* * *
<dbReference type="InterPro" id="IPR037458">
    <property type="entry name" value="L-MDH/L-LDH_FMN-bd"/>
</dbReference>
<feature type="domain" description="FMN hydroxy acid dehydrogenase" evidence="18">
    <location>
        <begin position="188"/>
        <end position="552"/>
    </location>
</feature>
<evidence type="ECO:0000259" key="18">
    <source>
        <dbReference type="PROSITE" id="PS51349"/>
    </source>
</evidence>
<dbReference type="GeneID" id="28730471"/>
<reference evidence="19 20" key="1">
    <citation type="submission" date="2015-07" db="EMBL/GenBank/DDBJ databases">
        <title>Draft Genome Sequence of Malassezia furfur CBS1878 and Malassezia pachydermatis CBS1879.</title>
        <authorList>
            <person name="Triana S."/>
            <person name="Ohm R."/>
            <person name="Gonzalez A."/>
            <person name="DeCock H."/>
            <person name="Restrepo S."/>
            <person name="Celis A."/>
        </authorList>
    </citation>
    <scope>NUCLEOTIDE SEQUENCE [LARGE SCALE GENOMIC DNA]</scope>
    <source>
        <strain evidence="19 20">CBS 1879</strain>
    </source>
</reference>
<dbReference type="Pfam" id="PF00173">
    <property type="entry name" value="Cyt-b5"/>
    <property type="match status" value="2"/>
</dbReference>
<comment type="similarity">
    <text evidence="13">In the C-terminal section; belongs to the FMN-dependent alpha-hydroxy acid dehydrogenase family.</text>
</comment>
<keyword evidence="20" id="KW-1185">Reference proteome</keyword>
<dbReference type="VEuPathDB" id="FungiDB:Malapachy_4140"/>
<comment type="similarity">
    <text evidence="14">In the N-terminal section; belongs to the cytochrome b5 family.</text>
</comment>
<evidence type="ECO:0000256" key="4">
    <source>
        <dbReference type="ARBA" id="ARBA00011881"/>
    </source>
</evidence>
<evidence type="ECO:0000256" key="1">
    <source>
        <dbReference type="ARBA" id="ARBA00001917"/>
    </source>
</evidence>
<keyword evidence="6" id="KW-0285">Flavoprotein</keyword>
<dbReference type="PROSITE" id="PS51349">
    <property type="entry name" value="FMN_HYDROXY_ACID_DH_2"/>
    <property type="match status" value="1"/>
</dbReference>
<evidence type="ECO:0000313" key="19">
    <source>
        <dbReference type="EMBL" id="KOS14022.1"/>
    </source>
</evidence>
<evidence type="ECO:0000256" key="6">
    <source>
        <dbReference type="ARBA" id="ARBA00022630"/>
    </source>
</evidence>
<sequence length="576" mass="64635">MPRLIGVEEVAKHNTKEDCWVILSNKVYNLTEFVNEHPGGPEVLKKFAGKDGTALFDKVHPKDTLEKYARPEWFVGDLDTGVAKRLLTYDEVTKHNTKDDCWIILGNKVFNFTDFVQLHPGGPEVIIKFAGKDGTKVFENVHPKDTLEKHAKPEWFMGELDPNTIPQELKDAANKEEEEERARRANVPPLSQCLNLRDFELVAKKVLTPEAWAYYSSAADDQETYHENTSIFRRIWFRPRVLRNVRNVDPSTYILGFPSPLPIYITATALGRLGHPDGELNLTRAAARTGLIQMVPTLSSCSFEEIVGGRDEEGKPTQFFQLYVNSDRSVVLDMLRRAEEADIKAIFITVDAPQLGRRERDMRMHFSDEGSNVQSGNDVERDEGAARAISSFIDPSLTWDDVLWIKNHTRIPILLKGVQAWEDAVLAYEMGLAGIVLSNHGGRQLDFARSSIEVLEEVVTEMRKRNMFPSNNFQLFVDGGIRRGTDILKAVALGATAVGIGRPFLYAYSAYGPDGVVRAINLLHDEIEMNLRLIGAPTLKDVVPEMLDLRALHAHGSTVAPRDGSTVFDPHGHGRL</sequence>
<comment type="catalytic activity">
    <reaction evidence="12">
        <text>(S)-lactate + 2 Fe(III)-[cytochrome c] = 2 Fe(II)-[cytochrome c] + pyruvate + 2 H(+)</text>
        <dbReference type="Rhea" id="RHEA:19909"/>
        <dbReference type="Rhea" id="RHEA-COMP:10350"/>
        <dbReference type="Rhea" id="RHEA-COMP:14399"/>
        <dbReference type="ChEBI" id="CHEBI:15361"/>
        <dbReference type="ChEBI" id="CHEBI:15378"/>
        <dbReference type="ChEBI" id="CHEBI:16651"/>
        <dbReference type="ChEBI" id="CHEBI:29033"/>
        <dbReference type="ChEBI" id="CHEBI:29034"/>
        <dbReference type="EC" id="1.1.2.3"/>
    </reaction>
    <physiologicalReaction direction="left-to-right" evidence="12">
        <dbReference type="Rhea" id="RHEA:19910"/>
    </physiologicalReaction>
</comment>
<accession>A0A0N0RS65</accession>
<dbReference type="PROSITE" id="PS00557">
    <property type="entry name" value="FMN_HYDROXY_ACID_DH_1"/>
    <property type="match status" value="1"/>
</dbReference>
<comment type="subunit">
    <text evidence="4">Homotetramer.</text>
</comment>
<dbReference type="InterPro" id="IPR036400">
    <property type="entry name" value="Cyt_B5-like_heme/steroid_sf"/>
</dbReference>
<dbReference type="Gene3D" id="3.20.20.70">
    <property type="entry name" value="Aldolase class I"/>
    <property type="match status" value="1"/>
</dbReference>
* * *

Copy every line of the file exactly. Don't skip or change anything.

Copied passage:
<dbReference type="InterPro" id="IPR037458">
    <property type="entry name" value="L-MDH/L-LDH_FMN-bd"/>
</dbReference>
<feature type="domain" description="FMN hydroxy acid dehydrogenase" evidence="18">
    <location>
        <begin position="188"/>
        <end position="552"/>
    </location>
</feature>
<evidence type="ECO:0000259" key="18">
    <source>
        <dbReference type="PROSITE" id="PS51349"/>
    </source>
</evidence>
<dbReference type="GeneID" id="28730471"/>
<reference evidence="19 20" key="1">
    <citation type="submission" date="2015-07" db="EMBL/GenBank/DDBJ databases">
        <title>Draft Genome Sequence of Malassezia furfur CBS1878 and Malassezia pachydermatis CBS1879.</title>
        <authorList>
            <person name="Triana S."/>
            <person name="Ohm R."/>
            <person name="Gonzalez A."/>
            <person name="DeCock H."/>
            <person name="Restrepo S."/>
            <person name="Celis A."/>
        </authorList>
    </citation>
    <scope>NUCLEOTIDE SEQUENCE [LARGE SCALE GENOMIC DNA]</scope>
    <source>
        <strain evidence="19 20">CBS 1879</strain>
    </source>
</reference>
<dbReference type="Pfam" id="PF00173">
    <property type="entry name" value="Cyt-b5"/>
    <property type="match status" value="2"/>
</dbReference>
<comment type="similarity">
    <text evidence="13">In the C-terminal section; belongs to the FMN-dependent alpha-hydroxy acid dehydrogenase family.</text>
</comment>
<keyword evidence="20" id="KW-1185">Reference proteome</keyword>
<dbReference type="VEuPathDB" id="FungiDB:Malapachy_4140"/>
<comment type="similarity">
    <text evidence="14">In the N-terminal section; belongs to the cytochrome b5 family.</text>
</comment>
<evidence type="ECO:0000256" key="4">
    <source>
        <dbReference type="ARBA" id="ARBA00011881"/>
    </source>
</evidence>
<evidence type="ECO:0000256" key="1">
    <source>
        <dbReference type="ARBA" id="ARBA00001917"/>
    </source>
</evidence>
<keyword evidence="6" id="KW-0285">Flavoprotein</keyword>
<dbReference type="PROSITE" id="PS51349">
    <property type="entry name" value="FMN_HYDROXY_ACID_DH_2"/>
    <property type="match status" value="1"/>
</dbReference>
<evidence type="ECO:0000313" key="19">
    <source>
        <dbReference type="EMBL" id="KOS14022.1"/>
    </source>
</evidence>
<evidence type="ECO:0000256" key="6">
    <source>
        <dbReference type="ARBA" id="ARBA00022630"/>
    </source>
</evidence>
<sequence length="576" mass="64635">MPRLIGVEEVAKHNTKEDCWVILSNKVYNLTEFVNEHPGGPEVLKKFAGKDGTALFDKVHPKDTLEKYARPEWFVGDLDTGVAKRLLTYDEVTKHNTKDDCWIILGNKVFNFTDFVQLHPGGPEVIIKFAGKDGTKVFENVHPKDTLEKHAKPEWFMGELDPNTIPQELKDAANKEEEEERARRANVPPLSQCLNLRDFELVAKKVLTPEAWAYYSSAADDQETYHENTSIFRRIWFRPRVLRNVRNVDPSTYILGFPSPLPIYITATALGRLGHPDGELNLTRAAARTGLIQMVPTLSSCSFEEIVGGRDEEGKPTQFFQLYVNSDRSVVLDMLRRAEEADIKAIFITVDAPQLGRRERDMRMHFSDEGSNVQSGNDVERDEGAARAISSFIDPSLTWDDVLWIKNHTRIPILLKGVQAWEDAVLAYEMGLAGIVLSNHGGRQLDFARSSIEVLEEVVTEMRKRNMFPSNNFQLFVDGGIRRGTDILKAVALGATAVGIGRPFLYAYSAYGPDGVVRAINLLHDEIEMNLRLIGAPTLKDVVPEMLDLRALHAHGSTVAPRDGSTVFDPHGHGRL</sequence>
<comment type="catalytic activity">
    <reaction evidence="12">
        <text>(S)-lactate + 2 Fe(III)-[cytochrome c] = 2 Fe(II)-[cytochrome c] + pyruvate + 2 H(+)</text>
        <dbReference type="Rhea" id="RHEA:19909"/>
        <dbReference type="Rhea" id="RHEA-COMP:10350"/>
        <dbReference type="Rhea" id="RHEA-COMP:14399"/>
        <dbReference type="ChEBI" id="CHEBI:15361"/>
        <dbReference type="ChEBI" id="CHEBI:15378"/>
        <dbReference type="ChEBI" id="CHEBI:16651"/>
        <dbReference type="ChEBI" id="CHEBI:29033"/>
        <dbReference type="ChEBI" id="CHEBI:29034"/>
        <dbReference type="EC" id="1.1.2.3"/>
    </reaction>
    <physiologicalReaction direction="left-to-right" evidence="12">
        <dbReference type="Rhea" id="RHEA:19910"/>
    </physiologicalReaction>
</comment>
<accession>A0A0N0RS65</accession>
<dbReference type="PROSITE" id="PS00557">
    <property type="entry name" value="FMN_HYDROXY_ACID_DH_1"/>
    <property type="match status" value="1"/>
</dbReference>
<comment type="subunit">
    <text evidence="4">Homotetramer.</text>
</comment>
<dbReference type="InterPro" id="IPR036400">
    <property type="entry name" value="Cyt_B5-like_heme/steroid_sf"/>
</dbReference>
<dbReference type="Gene3D" id="3.20.20.70">
    <property type="entry name" value="Aldolase class I"/>
    <property type="match status" value="1"/>
</dbReference>